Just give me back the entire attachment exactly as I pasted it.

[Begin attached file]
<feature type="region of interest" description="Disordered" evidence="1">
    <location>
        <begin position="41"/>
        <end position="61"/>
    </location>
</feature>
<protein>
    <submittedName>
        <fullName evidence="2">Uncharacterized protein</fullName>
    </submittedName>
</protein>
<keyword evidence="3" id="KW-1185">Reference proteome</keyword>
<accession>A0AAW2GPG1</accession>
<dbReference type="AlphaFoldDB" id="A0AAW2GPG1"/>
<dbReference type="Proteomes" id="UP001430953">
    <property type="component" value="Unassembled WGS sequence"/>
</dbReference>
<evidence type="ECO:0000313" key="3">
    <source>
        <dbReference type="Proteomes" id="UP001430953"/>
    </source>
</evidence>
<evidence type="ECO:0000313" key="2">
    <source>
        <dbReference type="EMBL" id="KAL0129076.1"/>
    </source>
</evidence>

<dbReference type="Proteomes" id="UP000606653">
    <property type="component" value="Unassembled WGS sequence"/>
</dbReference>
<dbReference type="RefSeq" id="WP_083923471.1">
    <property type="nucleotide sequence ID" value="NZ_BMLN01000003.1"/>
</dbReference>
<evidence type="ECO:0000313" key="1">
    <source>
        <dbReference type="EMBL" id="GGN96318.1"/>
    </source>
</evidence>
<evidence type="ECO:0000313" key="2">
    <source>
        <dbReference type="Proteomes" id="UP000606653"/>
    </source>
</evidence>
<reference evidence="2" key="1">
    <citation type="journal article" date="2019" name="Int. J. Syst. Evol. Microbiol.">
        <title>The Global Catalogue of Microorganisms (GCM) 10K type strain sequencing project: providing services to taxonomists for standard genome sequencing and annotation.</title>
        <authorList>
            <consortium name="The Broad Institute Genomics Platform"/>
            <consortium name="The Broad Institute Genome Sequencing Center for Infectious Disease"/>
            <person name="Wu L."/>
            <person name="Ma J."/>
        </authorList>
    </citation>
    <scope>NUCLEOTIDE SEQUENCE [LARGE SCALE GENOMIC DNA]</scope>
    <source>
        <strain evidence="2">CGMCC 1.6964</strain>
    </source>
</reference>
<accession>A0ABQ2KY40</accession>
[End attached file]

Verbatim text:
<feature type="region of interest" description="Disordered" evidence="1">
    <location>
        <begin position="41"/>
        <end position="61"/>
    </location>
</feature>
<protein>
    <submittedName>
        <fullName evidence="2">Uncharacterized protein</fullName>
    </submittedName>
</protein>
<keyword evidence="3" id="KW-1185">Reference proteome</keyword>
<accession>A0AAW2GPG1</accession>
<dbReference type="AlphaFoldDB" id="A0AAW2GPG1"/>
<dbReference type="Proteomes" id="UP001430953">
    <property type="component" value="Unassembled WGS sequence"/>
</dbReference>
<evidence type="ECO:0000313" key="3">
    <source>
        <dbReference type="Proteomes" id="UP001430953"/>
    </source>
</evidence>
<evidence type="ECO:0000313" key="2">
    <source>
        <dbReference type="EMBL" id="KAL0129076.1"/>
    </source>
</evidence>

<dbReference type="Proteomes" id="UP000606653">
    <property type="component" value="Unassembled WGS sequence"/>
</dbReference>
<dbReference type="RefSeq" id="WP_083923471.1">
    <property type="nucleotide sequence ID" value="NZ_BMLN01000003.1"/>
</dbReference>
<evidence type="ECO:0000313" key="1">
    <source>
        <dbReference type="EMBL" id="GGN96318.1"/>
    </source>
</evidence>
<evidence type="ECO:0000313" key="2">
    <source>
        <dbReference type="Proteomes" id="UP000606653"/>
    </source>
</evidence>
<reference evidence="2" key="1">
    <citation type="journal article" date="2019" name="Int. J. Syst. Evol. Microbiol.">
        <title>The Global Catalogue of Microorganisms (GCM) 10K type strain sequencing project: providing services to taxonomists for standard genome sequencing and annotation.</title>
        <authorList>
            <consortium name="The Broad Institute Genomics Platform"/>
            <consortium name="The Broad Institute Genome Sequencing Center for Infectious Disease"/>
            <person name="Wu L."/>
            <person name="Ma J."/>
        </authorList>
    </citation>
    <scope>NUCLEOTIDE SEQUENCE [LARGE SCALE GENOMIC DNA]</scope>
    <source>
        <strain evidence="2">CGMCC 1.6964</strain>
    </source>
</reference>
<accession>A0ABQ2KY40</accession>